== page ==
So, despite its apparent infancy, artificial intelligence is already being widely recognized to have a revolutionary impact on the drug discovery process, with the potential to mitigate attrition, accelerate development timelines and reduce cost. In response, numerous partnerships have been struck between AI-vendors and drug developers. And this has triggered venture capital in a range of AI-based drug discovery platforms. The potential for a faster and cheaper method of drug discovery has led to the founding of numerous start-ups over the past decade. Many have received large amounts of investment and established partnerships with large biopharma companies.

    Which companies are using artificial intelligence in drug discovery and who is backing them? Consider a few examples.

    BenevolentAI creates so-called “knowledge graphs” using machine learning to connect related biomedical data from its large repository. These knowledge graphs contain insights that humans would not be able to synthesize on their own due to the complexity and volume of the data. This information can be used to identify drug targets, develop lead molecules and repurpose known drugs. BenevolentAI identified that baricitinib (an approved rheumatoid arthritis drug) had potential to be used in the treatment of COVID-19. The FDA subsequently authorized the use of baricitinib to treat hospitalised COVID-19 patients. BenevolentAI collaborates with AstraZeneca and the partnership combines BenevolentAI’s platform with AstraZeneca’s expertise and large datasets. In January 2021, it announced the discovery of a novel target for chronic kidney disease.

    A firm called Recursion aims to make drug discovery faster and cheaper using machine vision to identify subtle changes in cell biology, caused by treatment with molecules. The approach allows the company to rapidly analyze vast quantities of experimental data. The data are generated in-house using its automated robotic laboratory, which performs 1.5 million experiments each week. The company has four drug candidates in Phase I clinical trials and has an ongoing partnership with Bayer that aims to develop new therapies in fibrotic disease. In April, Recursion completed a $436 million IPO on Nasdaq.

    Today, the discovery and approval of a new drug is estimated to cost over $2.6 billion and it takes at least 10 years. Although AI-based drug discovery technology is still nascent and many applications are just being explored, there is broad recognition of the potential of AI to improve the drug discovery process.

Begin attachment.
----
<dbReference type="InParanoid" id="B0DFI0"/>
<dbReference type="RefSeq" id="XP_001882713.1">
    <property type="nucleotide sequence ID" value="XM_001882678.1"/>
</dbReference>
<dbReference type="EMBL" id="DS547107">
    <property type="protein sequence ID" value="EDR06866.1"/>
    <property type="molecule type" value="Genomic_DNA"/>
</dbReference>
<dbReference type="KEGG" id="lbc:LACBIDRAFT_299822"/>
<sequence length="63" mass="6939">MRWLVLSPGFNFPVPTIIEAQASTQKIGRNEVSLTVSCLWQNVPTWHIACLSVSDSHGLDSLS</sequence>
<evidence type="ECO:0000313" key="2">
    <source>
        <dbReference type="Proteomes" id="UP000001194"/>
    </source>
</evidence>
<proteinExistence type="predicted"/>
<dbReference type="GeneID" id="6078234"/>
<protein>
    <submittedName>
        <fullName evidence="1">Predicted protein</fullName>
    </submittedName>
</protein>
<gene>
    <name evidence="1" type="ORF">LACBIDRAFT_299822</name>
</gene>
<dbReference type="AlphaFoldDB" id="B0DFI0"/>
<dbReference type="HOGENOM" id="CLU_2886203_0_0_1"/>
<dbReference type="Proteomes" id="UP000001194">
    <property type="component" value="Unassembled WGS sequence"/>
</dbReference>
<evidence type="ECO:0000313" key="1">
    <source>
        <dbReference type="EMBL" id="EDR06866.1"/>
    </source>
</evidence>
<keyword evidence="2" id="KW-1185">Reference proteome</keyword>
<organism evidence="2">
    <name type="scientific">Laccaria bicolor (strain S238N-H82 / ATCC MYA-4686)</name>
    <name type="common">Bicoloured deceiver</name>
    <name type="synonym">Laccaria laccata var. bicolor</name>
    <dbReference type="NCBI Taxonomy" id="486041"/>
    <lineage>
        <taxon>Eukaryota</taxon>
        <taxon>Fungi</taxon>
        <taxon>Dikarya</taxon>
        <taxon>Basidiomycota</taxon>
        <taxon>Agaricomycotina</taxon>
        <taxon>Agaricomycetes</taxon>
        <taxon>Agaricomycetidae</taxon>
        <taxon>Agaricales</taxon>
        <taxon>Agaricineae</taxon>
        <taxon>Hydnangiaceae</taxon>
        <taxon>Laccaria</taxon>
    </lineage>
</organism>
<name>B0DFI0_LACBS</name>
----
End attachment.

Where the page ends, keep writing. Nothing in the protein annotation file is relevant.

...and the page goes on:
Since 2015 there have been around 100 new partnerships between AI services and the pharmaceutical industry. Additionally, in November, Alphabet announced the launch of Isomorphic Labs, a spin-off of DeepMind which aims to deliver a new “AI-first approach” to drug discovery.

    It’s important to recognize that this early progress in the pharmaceutical industry represents just one particularly high-profile area where automated scientific research will revolutionize the way value is created. Research laboratories around the world are busy applying these core capabilities to materials science, chemical synthesis, and a host of other fields. The idea is to make cheaper, faster, and more effective materials and processes available in almost every niche. Doing so will transform and enhance industries as diverse as agriculture, transportation, aerospace, construction, energy and consumer packaged goods.

    Given this trend we offer the following forecasts for your consideration.

    First, as soon as 2030, a wide range of industries will be transformed by a flood of revolutionary new materials made possible by automated scientific research.

    Industries as diverse as automobiles, packaging, construction and farming need better materials to be more productive. Until now, materials discovery has been a trial-and-error process, whereby scientists produce new molecules and then test each one sequentially for the desired properties. This takes an average of two decades and it’s too expensive and risky for most companies to pursue. However,

    - imagine computer programs that use precise knowledge of a molecule’s electronic structure to create new designs;

    - imagine robots that make and test these molecules; and

    - imagine the software and robots working together - testing molecules, tweaking designs, and testing again - until they produce a material with the properties we’re looking for.